As described above, the identification device of this invention makes it possible to use indelible ink either by dipping the needle in ink, having an automatic feed supply ink to the needle, or by a reservoir of ink in the tip of the needle to permanently mark objects or the skin of animals and humans with precision and ease. The identification device according to this invention has no horizontal displacement of the needle bar, all moving parts are self lubricating, and it weighs preferably less than 4.6 ounces with all its attachments.
While a specific embodiment of the invention has been shown and described in detail to illustrate the application of the principles of the invention, it will be understood that the invention may be embodied otherwise without departing from such principles.
|Cited Patent||Filing date||Publication date||Applicant||Title|
|US917146 *||Jan 24, 1908||Apr 6, 1909||James Ramsay||Perforating-machine.|
|US4159659 *||May 16, 1978||Jul 3, 1979||Carol Nightingale||Electrical marking device|
|US4204438 *||Jun 2, 1978||May 27, 1980||Christopher Binaris||Tattooing device|
|Citing Patent||Filing date||Publication date||Applicant||Title|
|US5165488 *||Apr 20, 1992||Nov 24, 1992||Liu Chen Hai||Electric vibrator tool|
|US6065371 *||Dec 9, 1998||May 23, 2000||Yacowitz; Harold||Dual needle injection device|
|US6550356||Sep 15, 2000||Apr 22, 2003||Keith A. Underwood||Tattoo technology|
|US7207242 *||Sep 2, 2005||Apr 24, 2007||Ronald Daigle||Universal rotary device for marking an article with ink|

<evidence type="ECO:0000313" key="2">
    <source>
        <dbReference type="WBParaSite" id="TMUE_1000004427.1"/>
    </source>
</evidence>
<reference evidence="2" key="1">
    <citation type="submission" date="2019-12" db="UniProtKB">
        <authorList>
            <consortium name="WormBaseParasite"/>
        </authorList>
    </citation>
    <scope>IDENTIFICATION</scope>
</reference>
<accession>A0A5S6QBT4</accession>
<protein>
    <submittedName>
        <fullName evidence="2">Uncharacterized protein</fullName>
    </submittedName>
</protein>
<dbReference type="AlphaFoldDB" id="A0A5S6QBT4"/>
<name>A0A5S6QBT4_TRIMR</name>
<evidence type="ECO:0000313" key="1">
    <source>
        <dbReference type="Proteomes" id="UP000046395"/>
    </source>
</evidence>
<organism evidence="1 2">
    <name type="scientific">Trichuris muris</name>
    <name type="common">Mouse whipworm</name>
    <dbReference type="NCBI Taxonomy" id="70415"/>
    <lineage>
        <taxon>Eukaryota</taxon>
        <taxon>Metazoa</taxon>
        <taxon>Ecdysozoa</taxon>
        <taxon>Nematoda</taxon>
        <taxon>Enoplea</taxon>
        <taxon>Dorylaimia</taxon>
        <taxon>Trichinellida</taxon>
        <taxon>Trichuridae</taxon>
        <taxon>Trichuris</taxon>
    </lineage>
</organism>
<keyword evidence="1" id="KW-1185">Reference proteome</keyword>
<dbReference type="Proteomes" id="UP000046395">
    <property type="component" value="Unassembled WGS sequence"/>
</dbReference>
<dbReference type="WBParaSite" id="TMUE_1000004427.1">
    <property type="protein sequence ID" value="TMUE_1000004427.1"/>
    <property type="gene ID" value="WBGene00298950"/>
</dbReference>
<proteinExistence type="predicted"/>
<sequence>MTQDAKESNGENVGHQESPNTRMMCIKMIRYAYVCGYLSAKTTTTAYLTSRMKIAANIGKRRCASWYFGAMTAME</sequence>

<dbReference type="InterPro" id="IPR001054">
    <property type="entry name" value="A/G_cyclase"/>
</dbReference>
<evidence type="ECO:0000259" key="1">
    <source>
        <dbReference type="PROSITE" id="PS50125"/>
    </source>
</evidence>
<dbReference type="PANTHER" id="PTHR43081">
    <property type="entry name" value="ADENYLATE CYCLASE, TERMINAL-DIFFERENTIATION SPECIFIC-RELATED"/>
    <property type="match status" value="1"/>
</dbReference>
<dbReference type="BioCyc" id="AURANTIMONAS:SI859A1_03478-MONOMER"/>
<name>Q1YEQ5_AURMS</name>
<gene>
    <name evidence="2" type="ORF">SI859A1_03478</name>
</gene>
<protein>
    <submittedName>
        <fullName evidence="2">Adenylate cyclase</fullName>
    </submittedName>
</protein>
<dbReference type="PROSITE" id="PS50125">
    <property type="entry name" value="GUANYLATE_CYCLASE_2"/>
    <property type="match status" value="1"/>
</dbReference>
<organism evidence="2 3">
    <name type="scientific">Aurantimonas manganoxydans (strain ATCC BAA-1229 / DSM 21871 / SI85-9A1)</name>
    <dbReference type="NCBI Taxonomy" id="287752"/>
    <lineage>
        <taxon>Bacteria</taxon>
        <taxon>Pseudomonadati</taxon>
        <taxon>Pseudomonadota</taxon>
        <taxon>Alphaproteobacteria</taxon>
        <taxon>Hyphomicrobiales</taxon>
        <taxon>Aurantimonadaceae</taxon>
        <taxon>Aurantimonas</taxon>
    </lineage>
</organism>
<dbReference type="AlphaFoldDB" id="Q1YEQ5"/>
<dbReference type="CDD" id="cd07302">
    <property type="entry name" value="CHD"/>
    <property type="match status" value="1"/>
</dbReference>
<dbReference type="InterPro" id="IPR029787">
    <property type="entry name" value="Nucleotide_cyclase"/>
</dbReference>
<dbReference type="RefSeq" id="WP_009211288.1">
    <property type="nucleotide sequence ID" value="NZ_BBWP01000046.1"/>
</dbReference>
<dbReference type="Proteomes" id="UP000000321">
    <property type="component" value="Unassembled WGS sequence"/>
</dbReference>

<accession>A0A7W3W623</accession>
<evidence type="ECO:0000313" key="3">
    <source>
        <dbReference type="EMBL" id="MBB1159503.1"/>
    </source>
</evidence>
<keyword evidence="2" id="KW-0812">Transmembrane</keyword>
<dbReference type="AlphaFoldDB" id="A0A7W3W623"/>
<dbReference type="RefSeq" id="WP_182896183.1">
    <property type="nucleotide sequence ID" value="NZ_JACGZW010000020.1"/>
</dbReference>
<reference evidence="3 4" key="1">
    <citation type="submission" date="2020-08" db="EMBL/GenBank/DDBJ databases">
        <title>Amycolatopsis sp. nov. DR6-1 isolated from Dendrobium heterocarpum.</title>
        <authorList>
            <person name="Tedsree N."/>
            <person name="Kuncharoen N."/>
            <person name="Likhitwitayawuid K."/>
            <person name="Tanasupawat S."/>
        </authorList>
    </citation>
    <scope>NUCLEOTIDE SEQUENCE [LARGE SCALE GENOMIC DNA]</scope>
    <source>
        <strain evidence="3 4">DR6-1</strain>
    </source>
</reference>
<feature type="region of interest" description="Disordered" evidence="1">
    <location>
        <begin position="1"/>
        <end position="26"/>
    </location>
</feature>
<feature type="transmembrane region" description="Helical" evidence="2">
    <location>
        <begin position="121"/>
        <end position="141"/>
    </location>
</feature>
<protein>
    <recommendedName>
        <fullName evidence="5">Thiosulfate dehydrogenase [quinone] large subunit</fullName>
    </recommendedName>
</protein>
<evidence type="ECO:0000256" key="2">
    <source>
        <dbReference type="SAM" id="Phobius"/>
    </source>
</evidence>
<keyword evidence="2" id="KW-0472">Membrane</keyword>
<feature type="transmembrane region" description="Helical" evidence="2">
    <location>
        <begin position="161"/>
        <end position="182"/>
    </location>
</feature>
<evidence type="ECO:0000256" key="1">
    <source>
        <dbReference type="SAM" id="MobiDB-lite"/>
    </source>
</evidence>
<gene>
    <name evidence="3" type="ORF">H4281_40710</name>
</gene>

|US8518071||Jul 12, 2006||Aug 27, 2013||Mt Derm Gmbh||Driving device for a device for the local puncturing of a skin and a method for operating the driving device|
|US8522647 *||Aug 5, 2011||Sep 3, 2013||Alan B. Dixon||Eccentric gear for tattoo machine for adjusting the needle throw|
|US20050028647 *||Nov 26, 2003||Feb 10, 2005||Wesley S. Sloan||Method and apparatus for applying permanent ink|
|EP1743673A1 *||Jul 12, 2005||Jan 17, 2007||MediUm-TECH Medizingeräte GmbH||Drive means for an apparatus for perforating locally a skin and method to operate the apparatus|
|WO2005058406A1 *||Nov 25, 2004||Jun 30, 2005||Dissler Patrick||Holder for tattooing needles|
|U.S. Classification||81/9.22, 30/362|
|Sep 11, 1987||AS||Assignment|
Owner name: SPAULDING & ROGERS MFG. INC., ROUTE 85, NEW SCOTLA
Free format text: ASSIGNMENT OF ASSIGNORS INTEREST.;ASSIGNOR:SPAULDING, DARWIN;REEL/FRAME:004760/0862
Effective date: 19870902
Owner name: SPAULDING & ROGERS MFG. INC.,NEW YORK
Free format text: ASSIGNMENT OF ASSIGNORS INTEREST;ASSIGNOR:SPAULDING, DARWIN;REEL/FRAME:004760/0862
Effective date: 19870902
|Jun 10, 1992||REMI||Maintenance fee reminder mailed|
|Nov 8, 1992||REIN||Reinstatement after maintenance fee payment confirmed|
|Jan 19, 1993||FP||Expired due to failure to pay maintenance fee|
Effective date: 19921108
|Apr 16, 1993||SULP||Surcharge for late payment|
|Apr 16, 1993||FPAY||Fee payment|
Year of fee payment: 4
|Jul 27, 1993||DP||Notification of acceptance of delayed payment of maintenance fee|
|Jan 30, 1996||FPAY||Fee payment|
Year of fee payment: 8
|Dec 21, 1999||FPAY||Fee payment|
Year of fee payment: 12